The lesson of Wonga: Businesses do not exist in a vacuum

Wonga's recent turmoil is a clear warning to communicators: ignore the external environment at your peril.

Andrew Griffin: Chief executive of Regester Larkin
Andrew Griffin: Chief executive of Regester Larkin
Last week, after negotiations with the Financial Conduct Authority (FCA), Wonga agreed to write off £220m of debts from 333,000 customers. 

This concluded a difficult six months in which it turned quickly from a recognised brand with memorable TV advertising into a poster child for irresponsible loan practices. 

Payday lending is a classic externally driven issue: an issue that is driven by political, NGO and public outrage. 

Externally driven issues require careful positioning, policy development, communication and often – and most importantly – change in order to manage or resolve them. 

Some issues can, with a trigger event, snowball into crises. 

But an issue does not need to be designated a crisis for it to present real and present danger. 

Just as Google and Starbucks became the focus of attention on UK corporation tax avoidance, and Cuadrilla the poster child for UK shale gas exploration, Wonga brought the concept and practice of payday lending to life. 

With the benefit of hindsight, Wonga may now be wishing it had engaged with stakeholders earlier and better. 

In doing so, it may have understood that both the company itself and the industry more widely were perceived by many as providing an unacceptable service. 

The company may then have chosen to implement change itself, using its leading position to differentiate itself from other payday lenders, instead of being forced to change by the FCA.

Regulators step in when self-regulation has not happened or when stakeholder or public opinion is so strong that they feel compelled to be seen to act.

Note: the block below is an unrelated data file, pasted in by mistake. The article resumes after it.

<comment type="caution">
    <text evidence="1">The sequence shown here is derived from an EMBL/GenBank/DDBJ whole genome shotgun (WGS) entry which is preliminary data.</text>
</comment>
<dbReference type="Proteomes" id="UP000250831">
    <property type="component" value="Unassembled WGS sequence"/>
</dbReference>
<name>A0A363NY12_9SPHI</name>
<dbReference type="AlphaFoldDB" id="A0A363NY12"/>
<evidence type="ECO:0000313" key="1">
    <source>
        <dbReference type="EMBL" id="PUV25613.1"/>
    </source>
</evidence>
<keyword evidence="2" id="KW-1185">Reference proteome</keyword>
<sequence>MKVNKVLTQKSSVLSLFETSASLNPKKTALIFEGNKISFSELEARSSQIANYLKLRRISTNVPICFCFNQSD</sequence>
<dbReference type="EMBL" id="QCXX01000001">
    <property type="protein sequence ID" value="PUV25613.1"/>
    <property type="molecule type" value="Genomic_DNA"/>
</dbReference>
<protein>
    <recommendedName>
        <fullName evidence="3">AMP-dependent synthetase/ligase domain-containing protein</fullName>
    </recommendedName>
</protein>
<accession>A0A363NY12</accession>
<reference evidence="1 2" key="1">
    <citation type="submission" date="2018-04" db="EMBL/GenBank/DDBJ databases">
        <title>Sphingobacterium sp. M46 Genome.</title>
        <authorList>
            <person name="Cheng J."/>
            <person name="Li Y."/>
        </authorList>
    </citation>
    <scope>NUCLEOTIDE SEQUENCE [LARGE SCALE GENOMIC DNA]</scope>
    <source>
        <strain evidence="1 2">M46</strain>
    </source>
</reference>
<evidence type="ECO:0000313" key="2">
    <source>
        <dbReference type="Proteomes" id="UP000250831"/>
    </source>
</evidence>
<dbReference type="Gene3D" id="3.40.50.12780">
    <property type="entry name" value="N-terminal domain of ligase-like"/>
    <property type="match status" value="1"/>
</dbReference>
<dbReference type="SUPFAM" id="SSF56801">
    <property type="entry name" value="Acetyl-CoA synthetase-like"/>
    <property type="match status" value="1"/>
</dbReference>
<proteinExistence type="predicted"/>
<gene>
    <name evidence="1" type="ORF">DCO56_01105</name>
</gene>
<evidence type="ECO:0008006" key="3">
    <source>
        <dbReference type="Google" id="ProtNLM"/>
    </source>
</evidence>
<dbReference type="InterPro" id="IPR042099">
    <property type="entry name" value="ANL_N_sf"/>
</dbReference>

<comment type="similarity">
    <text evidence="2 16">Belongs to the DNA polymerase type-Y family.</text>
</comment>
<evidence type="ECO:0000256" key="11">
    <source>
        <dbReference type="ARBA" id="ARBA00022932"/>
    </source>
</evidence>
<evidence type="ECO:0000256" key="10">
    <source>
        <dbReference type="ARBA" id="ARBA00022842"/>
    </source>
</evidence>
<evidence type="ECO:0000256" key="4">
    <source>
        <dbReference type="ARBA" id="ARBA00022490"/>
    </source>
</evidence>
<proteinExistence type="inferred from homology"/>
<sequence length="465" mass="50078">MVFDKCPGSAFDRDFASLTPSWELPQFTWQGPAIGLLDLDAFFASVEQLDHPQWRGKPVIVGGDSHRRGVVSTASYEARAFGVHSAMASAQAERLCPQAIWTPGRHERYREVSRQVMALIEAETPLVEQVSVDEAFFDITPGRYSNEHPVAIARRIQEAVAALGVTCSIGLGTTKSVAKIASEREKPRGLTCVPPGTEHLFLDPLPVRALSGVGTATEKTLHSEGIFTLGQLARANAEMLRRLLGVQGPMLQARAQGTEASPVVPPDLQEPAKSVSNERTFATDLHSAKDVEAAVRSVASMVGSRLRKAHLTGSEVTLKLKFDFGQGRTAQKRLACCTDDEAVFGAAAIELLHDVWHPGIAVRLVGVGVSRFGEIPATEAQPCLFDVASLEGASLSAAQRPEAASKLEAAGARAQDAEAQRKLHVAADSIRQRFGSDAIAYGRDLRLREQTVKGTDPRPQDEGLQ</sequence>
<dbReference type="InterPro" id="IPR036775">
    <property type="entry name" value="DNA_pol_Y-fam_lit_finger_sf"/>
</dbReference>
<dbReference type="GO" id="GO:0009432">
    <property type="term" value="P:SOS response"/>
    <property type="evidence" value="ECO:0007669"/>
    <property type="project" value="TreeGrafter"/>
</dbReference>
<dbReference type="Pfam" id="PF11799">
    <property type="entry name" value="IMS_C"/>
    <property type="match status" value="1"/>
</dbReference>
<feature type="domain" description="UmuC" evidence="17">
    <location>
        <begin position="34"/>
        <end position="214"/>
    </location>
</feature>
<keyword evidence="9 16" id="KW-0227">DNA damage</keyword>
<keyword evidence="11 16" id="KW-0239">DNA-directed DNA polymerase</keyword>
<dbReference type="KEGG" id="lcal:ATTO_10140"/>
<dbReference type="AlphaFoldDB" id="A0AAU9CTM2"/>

Companies looking to resolve issues need to change either the conversation – i.e. devise and execute a communications strategy that will challenge the assumptions being made about them – or the company. 

Often, a little of both is required. 

Some sort of real change provides the ‘table stakes’ for entering into – and trying to change the agenda of – a more constructive debate. 

The message for all companies here is that businesses do not exist in a vacuum. 

And just as no business can afford to ignore its customers, no business can afford to ignore its stakeholders when they are so united in a negative opinion about you. 

Stakeholder engagement is an ugly term but it is actually something very simple: listening to, talking to and learning from the people and organisations that have an interest in your business. 

Companies don’t ignore what their customers think and they shouldn’t ignore what their stakeholders think.  

And what is the role of communicators in this? 

While communication alone does not solve entrenched externally driven issues, communicators do need to help shift the conversation on the back of real change as well as explain the importance and nature of this change to a sceptical external and internal audience. 

The experience of Wonga shows that it is never too late. 

The changes Wonga has agreed with the regulator may take the high profile company off the front pages and mean that in the long-term it is a more sustainable business.

As Wonga tries to reform and refocus, it should not go back into a bunker: it needs to keep listening and engaging with stakeholders – not just to fend off and manage issues but because it is the right way to do business. 

Andrew Griffin is chief executive of Regester Larkin and author of Crisis, Issues and Reputation Management

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